Back in the age of modernity, everything was about competing systems. One worldview was held up next to another, and they were analyzed, weighed and measured against reality—or at least the reality that the scientific method could measure or rationality could accept.
If you encountered another belief system, you tried to logically show how the Christian view made more sense, or matched up with our understanding of reality. If you encountered a faithless person, you tried to use a scientific, rational form of theology to show them that they had to believe in something more than their perception allowed.
Today, these apologetics no longer work in the West; at least, not on their own. Oh, you may still find an old modern holdover, but most people have given up on systematic thinking. They inherently mistrust logic, because they know it is fallible. People mistrust rational attempts to explain the world because (a) they have experienced things in life that defy logic, or know of people who have and (b) they don’t like having to accept something that they would rather ignore. They want to pick and chose the things they believe and do independent of any standard or reality.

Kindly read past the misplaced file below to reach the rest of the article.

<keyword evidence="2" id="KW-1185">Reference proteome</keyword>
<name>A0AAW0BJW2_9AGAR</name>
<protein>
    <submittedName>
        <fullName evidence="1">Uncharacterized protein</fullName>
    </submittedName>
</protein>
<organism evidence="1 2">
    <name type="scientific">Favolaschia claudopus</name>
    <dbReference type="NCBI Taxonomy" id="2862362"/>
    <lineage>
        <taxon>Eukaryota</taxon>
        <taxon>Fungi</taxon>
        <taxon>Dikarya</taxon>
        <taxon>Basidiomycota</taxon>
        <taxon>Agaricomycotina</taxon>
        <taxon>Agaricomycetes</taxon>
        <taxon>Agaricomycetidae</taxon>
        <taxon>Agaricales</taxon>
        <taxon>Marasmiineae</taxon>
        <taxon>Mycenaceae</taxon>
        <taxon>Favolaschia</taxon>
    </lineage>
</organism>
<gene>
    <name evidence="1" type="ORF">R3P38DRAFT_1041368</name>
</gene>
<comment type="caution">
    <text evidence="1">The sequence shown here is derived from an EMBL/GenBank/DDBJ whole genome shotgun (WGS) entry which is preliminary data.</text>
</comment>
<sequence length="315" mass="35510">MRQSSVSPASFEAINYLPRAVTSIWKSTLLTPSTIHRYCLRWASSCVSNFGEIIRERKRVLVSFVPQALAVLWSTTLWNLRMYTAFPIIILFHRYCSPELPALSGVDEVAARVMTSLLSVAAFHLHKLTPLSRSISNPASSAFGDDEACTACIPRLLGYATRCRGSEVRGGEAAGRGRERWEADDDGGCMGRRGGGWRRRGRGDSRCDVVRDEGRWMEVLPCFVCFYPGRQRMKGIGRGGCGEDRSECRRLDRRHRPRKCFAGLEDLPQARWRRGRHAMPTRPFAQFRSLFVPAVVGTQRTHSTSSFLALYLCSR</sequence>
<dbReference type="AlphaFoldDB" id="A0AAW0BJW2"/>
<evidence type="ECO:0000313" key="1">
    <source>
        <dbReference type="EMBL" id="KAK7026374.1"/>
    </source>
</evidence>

Like the vegetarian that wears leather shoes; or the pro-lifer who is in favor of the death penalty or war. (And, yes, I am aware that Pro-Life does not really mean that. It has a narrow definition.)
What does work today—what will allow people to connect—are narratives. Our stories speak. True or fiction, structured and artistic or at-the-water-cooler spontaneous; stories are the capsules that deliver messages, teach worldview and convince people of realities. To engage and impact culture today is to engage the stories. We need swim in the collective narrative. We need to contribute to the pool of experiences. We need to spread stories that communicate Truth. We need to constantly re-inject the Ultimate Story into the conversation.
Interpreting as a restorative act
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